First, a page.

Restoration Station x Something & Son at Tate Britain
22nd June 2018
Restoration Station thrives on collaborations. We get to stretch ourselves further, learn from new people, access exciting spaces and achieve more than we can alone.
Artist collective Something & Son are transforming the gardens outside Tate Britain and running a series of activities in the re-energised space. Their studio manager Abdul invited us to work with their team to produce a batch of 45 stools for these events. And our team was given access to their fantastic workshops in Makerversity – a hive for London’s freshest creative businesses. What a lovely place to work!
When Abdul got in touch it just so happened Restoration Station’s senior carpenter Laurence was preparing to lead a new series of furniture design and joinery masterclasses for our newest trainees. This project presented the perfect opportunity to develop exactly these skills.
We loved sitting down and sketching out ideas with Abdul. The project themes drew us in: planting to reflect the diversity in London society, technology applied to stimulating interactions and voice sensors reacting to conversation to trigger fountains of bubbles. Fun and inclusivity – just what we like.
We explored these notions and how they translate into a design for stools. Some practicalities – three legs to stop the wobbles? Or four for a broader base? The right height for activities in the space; ‘makeability’. We toyed with different approaches and key elements began to emerge:
- Connecting the stools with bungee to encourage interaction between visitors was a priority for Abdul and Something & Son director, Andy
- A seat was inspired by our stock chopping boards, cut from salvaged worktop, referencing edible produce grown in the gardens
- 2”x2” redwood for the legs helps them nestle in alongside work by other fabricators using similar material for the site
- Andy suggested threaded rod spreaders, which give the stools strength, stability and a distinctive appearance
Could it be done on the budget? Just about. And income would be boosted by auctioning the stools after the event. Something & Son have generously offered all these proceeds to Restoration Station.
Most importantly, those trainees seeking new experiences and skills could get a huge boost from participating in the project.
When we were doing the whole drawing thing before this project even existed and Laurence was talking about once you start to draw it you start to build it in your head. All of a sudden you realise stuff you otherwise would realise while you were building it. So problems that will arise you get to them before they happen. I’ve built so much stuff before, but I just freestyle it until it doesn’t work, whereas here… So something is happening, even if you think nothing is happening!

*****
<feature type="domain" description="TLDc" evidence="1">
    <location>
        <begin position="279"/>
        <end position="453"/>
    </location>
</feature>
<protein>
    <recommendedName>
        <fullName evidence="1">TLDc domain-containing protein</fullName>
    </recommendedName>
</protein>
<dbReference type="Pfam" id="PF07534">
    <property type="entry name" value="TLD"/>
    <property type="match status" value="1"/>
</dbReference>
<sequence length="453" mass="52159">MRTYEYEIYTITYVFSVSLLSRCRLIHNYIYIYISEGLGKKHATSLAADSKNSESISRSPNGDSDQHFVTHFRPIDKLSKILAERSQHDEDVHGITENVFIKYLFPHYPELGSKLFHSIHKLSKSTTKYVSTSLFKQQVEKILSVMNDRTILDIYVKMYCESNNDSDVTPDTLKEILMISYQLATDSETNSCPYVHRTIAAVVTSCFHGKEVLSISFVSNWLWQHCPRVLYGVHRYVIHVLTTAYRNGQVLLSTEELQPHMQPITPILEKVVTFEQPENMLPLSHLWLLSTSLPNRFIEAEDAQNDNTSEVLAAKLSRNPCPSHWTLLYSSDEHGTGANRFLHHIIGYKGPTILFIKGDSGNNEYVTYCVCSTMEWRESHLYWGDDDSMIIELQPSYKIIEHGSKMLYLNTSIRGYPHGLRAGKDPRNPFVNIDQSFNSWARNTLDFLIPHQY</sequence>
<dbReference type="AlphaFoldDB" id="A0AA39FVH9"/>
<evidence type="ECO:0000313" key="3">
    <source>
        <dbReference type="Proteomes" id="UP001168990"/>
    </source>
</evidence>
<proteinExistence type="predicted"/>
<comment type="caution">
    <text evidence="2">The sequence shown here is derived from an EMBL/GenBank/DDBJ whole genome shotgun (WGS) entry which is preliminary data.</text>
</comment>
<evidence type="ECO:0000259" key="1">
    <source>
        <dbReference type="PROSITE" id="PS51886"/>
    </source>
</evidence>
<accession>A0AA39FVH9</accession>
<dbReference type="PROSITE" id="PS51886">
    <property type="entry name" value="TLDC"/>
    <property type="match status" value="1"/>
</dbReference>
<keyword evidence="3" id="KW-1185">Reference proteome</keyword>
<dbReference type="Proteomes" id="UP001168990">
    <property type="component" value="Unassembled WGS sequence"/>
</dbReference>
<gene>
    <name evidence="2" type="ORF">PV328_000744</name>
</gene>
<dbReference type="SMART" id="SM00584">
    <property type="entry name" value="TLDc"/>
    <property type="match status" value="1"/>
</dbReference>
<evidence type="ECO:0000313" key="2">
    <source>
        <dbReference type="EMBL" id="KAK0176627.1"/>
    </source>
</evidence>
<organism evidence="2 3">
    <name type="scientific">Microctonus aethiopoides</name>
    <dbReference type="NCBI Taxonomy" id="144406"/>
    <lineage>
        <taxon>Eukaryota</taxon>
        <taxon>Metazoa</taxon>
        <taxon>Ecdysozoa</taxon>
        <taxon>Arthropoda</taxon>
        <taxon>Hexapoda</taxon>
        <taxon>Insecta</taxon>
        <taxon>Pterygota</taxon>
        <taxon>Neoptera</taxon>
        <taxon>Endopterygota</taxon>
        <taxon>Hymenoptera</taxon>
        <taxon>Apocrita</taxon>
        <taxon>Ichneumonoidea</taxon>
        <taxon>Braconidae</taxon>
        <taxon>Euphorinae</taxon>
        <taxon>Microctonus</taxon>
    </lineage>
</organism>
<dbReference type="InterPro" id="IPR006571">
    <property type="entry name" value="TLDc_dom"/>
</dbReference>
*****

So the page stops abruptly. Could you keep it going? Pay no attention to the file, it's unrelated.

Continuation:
Restoration Station Trainee
Laurence kicked off with his technical drawing masterclass which helped predict a lot of the challenges in construction. A rough and ready prototype followed soon after. Some tweaks here and there, and the team relocated to Makerversity for a workshop induction, learning to handle the tools needed to shape so many seats in the short time available and achieve the accurate lap joints needed to connect the seat and legs.
I very much like (Makerversity) ‘cos the workshop is great, you can use their tools which enables you to do pretty much anything, and also that it’s very inspiring that you get to share this space with other people that come in and do stuff. And people are generally open and friendly here so that’s nice as well. You can try stuff – it’s been great.
Restoration Station Trainee
An intensive four weeks at Makerversity involved:
- cutting 45 seats, 180 legs and 180 steel stretchers
- drilling 1040 holes and countersinks
- assembling the stools with 320 screws and 720 bolts
- sanding (and more sanding!)
- and lashings and lashings of our favoured finish – Osmo Oil – to keep the rain out (we’re preparing them for a British Summer after all).
We’re used to working with wood, but steel rod took us out of our comfort zone. A hired ‘bacon slicer’ (chop saw) cut them to length – each unique for slight variations to the stools timber legs. The sparks flew dring cutting – it looks great, but smells terrible.
After prepping all the parts, assembly gets underway and the workshop filled with a growing ‘herd’ of stools, lurking with their strangely bovine/equestrian vibe. The two ‘eyes’ on the handle give the sense of an animal presence.
The schedule put pressure on our team, but everyone put in the extra energy necessary to meet the tough deadline. The commitment and quality of work delivered by each of the crew is impressive. We’ve all had a huge boost from the Something & Son team offering support, flexibility and weighing in to lend a hand – which was usually holding a brush for all that finishing! And it was all possible due to the specialist expertise Laurence brings to the operation.
Now on the eve of the event, protective feet and a final coat of Osmo are being applied to the stools before the ‘get-in’ at Tate Britain. Come to A Common Ground see the fruits of our labour at, and the fruit in the garden. There’s bound to be a workshop that suits you…
If you like the look of these stools – drop us a line at email@example.com: we might be able to make you one to order.